While your days may seem choc-a-bloc, when you look at an average week in your life, you are likely to find small snatches of free time that can be devoted to fun and fulfilling pursuits.
Those who nurture their creative facets in their spare time are more innovative on the job. (File Photo)
By Aruna Sankaranarayanan
In our success-driven, metric-obsessed world, most adults pursue their careers with an almost single-minded focus. Besides familial and social obligations, our limited free time usually gets soaked up by mind-numbing content on screens of various sizes. Research, however, advocates that we adopt a more rounded and proactive approach to life by cultivating and pursuing hobbies. In an article in The New York Times, writer Tara Parker-Pope outlines the benefits of nurturing our hobbies.
She cites a research study involving over 1000 participants with various health conditions. Those who engaged in leisure activities exhibited better health indices like body mass index, blood pressure and presence of stress hormones. Additionally, the hobbyists also reported superior sleep hygiene, negating the argument that practicing a vocation will only eat into your scarce but sacred sleep time. Those who took part in enriching activities were also more satisfied with their lives, had a wider and more varied social network, and were imbued with a greater sense of meaning and purpose.
And, interestingly, those who nurture their creative facets in their spare time are more innovative on the job. Parker-Pope cites a study involving over 400 workers that found that those were pursued hobbies had a greater sense of control over their lives and sometimes learned new skills that were handy at work as well. But Parker-Pope sagely cautions you not to choose a hobby that might enhance your performance at work. Instead, she exhorts you to pick an activity that you find meaningful, harnesses your strengths and boosts your happiness. And, if it happens to aid your work, treat that as icing on the proverbial cake.
While you may be convinced of all the benefits that hobbies bestow, you may still feel that your tight schedule cannot accommodate them. Before you give up on Kathak classes or invest in terrace-gardening implements, take stock of how you parcel out time in your life. Parker-Pope seeks advice from Laura Vanderkam, an expert on work-life balance, who advocates surveying your life in weeks not days. While your days may seem choc-a-bloc, when you look at an average week in your life, you are likely to find small snatches of free time that can be devoted to fun and fulfilling pursuits.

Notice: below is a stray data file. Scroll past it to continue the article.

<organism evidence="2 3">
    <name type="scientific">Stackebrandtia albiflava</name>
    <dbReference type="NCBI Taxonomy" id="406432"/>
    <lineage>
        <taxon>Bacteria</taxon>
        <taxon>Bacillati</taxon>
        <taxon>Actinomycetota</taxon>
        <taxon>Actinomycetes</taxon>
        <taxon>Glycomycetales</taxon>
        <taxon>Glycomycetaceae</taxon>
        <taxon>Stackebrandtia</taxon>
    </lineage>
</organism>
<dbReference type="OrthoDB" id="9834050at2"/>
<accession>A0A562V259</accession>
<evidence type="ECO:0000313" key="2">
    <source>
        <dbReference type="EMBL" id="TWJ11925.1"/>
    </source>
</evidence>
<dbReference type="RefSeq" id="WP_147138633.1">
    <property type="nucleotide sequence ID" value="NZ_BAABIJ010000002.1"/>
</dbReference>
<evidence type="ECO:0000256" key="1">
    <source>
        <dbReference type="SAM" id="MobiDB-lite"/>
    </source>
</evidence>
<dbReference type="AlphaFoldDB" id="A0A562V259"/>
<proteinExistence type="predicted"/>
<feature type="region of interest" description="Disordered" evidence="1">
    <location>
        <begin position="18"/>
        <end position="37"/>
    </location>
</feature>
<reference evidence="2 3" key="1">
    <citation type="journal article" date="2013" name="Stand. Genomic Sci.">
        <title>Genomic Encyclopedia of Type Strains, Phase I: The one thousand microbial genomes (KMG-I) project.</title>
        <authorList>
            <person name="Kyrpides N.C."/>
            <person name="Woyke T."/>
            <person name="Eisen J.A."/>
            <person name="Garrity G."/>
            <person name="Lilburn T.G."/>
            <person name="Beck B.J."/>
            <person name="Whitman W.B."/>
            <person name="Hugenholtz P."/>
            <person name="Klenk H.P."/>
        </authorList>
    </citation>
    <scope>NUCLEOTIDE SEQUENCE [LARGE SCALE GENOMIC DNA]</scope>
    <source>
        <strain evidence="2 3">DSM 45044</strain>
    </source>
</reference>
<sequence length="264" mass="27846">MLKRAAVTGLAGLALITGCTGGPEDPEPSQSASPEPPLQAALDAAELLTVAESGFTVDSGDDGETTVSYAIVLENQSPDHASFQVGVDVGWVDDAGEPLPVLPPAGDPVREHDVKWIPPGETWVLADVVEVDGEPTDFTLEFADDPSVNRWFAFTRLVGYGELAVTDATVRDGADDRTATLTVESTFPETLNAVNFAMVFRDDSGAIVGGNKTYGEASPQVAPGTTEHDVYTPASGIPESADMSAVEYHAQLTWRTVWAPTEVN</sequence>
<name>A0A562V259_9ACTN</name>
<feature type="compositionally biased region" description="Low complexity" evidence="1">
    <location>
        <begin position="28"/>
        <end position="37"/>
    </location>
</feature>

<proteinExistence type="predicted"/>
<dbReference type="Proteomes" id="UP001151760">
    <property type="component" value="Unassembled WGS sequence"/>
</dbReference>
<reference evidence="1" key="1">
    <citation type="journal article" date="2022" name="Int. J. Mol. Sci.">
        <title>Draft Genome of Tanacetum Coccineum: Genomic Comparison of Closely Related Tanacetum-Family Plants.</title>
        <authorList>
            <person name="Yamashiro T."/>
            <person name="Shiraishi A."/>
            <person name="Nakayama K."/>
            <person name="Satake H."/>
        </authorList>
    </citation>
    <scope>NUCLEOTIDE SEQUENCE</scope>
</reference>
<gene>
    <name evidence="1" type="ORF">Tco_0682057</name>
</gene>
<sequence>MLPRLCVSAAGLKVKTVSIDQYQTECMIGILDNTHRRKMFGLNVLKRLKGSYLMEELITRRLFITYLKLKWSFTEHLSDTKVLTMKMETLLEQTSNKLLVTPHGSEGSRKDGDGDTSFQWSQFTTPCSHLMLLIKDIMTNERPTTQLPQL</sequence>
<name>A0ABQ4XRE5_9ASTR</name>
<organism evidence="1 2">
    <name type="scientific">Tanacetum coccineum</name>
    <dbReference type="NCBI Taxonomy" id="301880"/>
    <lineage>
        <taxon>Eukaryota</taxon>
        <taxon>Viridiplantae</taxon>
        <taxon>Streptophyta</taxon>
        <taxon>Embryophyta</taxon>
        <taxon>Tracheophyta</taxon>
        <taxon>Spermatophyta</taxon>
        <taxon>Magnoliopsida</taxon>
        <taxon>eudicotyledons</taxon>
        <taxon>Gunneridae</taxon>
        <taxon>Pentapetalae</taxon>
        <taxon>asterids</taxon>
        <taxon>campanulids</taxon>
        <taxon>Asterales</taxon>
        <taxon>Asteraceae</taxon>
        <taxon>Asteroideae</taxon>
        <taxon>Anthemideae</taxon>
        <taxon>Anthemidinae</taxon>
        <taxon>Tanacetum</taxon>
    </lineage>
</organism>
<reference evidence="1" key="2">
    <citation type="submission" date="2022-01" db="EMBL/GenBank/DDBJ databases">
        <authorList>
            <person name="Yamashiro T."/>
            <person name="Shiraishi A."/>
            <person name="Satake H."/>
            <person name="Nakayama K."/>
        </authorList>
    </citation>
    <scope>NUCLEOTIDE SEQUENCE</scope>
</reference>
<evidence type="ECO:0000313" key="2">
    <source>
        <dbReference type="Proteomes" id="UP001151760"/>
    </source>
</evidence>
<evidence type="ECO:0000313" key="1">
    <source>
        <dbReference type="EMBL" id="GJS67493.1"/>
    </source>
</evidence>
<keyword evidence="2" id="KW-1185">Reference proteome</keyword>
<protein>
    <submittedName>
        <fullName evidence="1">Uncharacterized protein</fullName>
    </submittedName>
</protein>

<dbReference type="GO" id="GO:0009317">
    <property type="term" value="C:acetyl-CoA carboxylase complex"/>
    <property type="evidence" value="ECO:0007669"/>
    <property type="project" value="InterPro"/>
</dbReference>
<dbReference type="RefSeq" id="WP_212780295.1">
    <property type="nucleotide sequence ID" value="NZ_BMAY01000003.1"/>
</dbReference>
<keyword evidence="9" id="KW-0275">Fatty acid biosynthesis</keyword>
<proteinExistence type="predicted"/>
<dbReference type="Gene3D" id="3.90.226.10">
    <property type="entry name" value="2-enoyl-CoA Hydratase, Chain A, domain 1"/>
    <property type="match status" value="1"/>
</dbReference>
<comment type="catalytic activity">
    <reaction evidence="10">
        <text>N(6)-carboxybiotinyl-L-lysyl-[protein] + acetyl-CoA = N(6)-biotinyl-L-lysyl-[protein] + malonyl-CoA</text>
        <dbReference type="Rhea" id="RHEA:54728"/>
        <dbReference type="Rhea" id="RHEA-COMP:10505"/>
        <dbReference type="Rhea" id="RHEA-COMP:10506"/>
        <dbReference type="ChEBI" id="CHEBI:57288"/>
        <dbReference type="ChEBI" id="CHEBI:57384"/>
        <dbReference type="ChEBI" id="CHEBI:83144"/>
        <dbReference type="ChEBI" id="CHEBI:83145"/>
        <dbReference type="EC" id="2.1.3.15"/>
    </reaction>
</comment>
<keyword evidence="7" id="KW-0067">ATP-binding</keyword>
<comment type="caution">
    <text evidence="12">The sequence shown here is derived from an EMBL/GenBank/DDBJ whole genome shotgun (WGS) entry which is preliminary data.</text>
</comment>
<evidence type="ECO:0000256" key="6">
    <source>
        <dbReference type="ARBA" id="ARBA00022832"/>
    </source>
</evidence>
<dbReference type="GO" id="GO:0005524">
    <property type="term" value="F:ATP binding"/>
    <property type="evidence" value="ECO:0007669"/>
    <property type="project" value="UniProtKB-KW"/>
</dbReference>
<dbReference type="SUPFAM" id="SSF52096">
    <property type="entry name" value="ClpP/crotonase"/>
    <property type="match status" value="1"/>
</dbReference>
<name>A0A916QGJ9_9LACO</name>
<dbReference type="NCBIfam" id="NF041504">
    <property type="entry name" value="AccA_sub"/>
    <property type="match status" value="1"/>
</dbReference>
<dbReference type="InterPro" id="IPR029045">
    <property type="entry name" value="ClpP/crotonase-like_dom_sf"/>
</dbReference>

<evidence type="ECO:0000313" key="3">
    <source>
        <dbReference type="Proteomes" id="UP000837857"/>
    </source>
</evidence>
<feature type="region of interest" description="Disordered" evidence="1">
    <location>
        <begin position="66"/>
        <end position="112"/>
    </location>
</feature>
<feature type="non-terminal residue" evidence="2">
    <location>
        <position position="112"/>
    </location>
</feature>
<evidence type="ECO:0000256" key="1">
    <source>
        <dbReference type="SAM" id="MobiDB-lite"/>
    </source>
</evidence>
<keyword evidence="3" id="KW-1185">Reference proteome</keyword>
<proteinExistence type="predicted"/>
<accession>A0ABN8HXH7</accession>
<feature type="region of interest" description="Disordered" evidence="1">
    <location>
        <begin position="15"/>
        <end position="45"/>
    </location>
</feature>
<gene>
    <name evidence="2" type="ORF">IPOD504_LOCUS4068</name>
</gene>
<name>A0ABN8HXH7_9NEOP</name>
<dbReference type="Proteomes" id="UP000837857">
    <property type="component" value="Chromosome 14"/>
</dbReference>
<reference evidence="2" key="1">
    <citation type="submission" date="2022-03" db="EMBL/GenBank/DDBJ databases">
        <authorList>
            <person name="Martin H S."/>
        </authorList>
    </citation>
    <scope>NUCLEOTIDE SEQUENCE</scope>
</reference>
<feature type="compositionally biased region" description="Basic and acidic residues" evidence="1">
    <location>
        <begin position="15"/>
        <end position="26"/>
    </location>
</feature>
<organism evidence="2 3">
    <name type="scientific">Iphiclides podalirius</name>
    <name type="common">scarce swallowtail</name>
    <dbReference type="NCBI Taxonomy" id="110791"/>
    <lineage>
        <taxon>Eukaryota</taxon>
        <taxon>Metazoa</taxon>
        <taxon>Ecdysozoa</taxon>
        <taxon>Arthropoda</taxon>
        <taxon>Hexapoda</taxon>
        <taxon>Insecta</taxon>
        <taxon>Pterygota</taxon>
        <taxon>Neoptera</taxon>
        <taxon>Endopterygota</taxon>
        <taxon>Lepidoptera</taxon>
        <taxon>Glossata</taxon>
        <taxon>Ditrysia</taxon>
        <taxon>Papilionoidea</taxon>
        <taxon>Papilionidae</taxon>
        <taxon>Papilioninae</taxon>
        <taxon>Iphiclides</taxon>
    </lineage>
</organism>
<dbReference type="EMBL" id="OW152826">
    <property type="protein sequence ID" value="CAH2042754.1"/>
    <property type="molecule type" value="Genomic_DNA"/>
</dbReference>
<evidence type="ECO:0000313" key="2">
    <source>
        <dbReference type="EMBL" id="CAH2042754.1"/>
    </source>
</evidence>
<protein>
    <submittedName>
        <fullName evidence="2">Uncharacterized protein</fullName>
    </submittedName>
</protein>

Vanderkam also urges us to examine our screen habits as many people fritter away hours mindlessly scrolling through websites, surfing channels or skimming through tweets. Instead of rejuvenating us, unproductive screen time only leaves us drained and at times, even dejected. As most of us use screens when we work, we can easily slip from working into wasting precious moments unless we make a concerted effort to grow more self-aware in this regard.
Once you carve out time, how do you go about finding a hobby that’s right for you? Parker-Pope points out that while a hobby may stem from an interest, it goes beyond it as it requires engagement, commitment and possibly even the learning of new skills and techniques. Reflect on what you have always wanted to do but never got around to doing. What captivated you as a child? Everyday activities like cooking, gardening and even driving can morph into hobbies if they are pursued with a desire to further your skills and knowledge.
Don’t discount serendipitous forces that can lead you to an appealing project. Browsing through a crafts store may inspire you to try your hand at quilling while a visit to an art gallery may impel you to mess around with clay. A visit to a concert may finally goad you to restring your rusty guitar. Signing up for a class can also help you discover latent proclivities. You don’t have to limit yourself to conventional hobbies. If you enjoy organising and cataloguing, perhaps, you can finally bring order to the thousands of digital photos that are haphazardly stored in various devices.
While it’s fine to dabble and try out various pursuits in the initial stages, whittle down your hobbies to one or two at a time, or else you are unlikely to experience the thrill and fulfilment of gaining proficiency in a particular domain. Once you uncover and hone new affinities, hitherto unknown even to you, the process is likely to motivate you to continually enhance yourself.
(The author is an avid blogger. Her forthcoming book will be released by Rupa Publications.)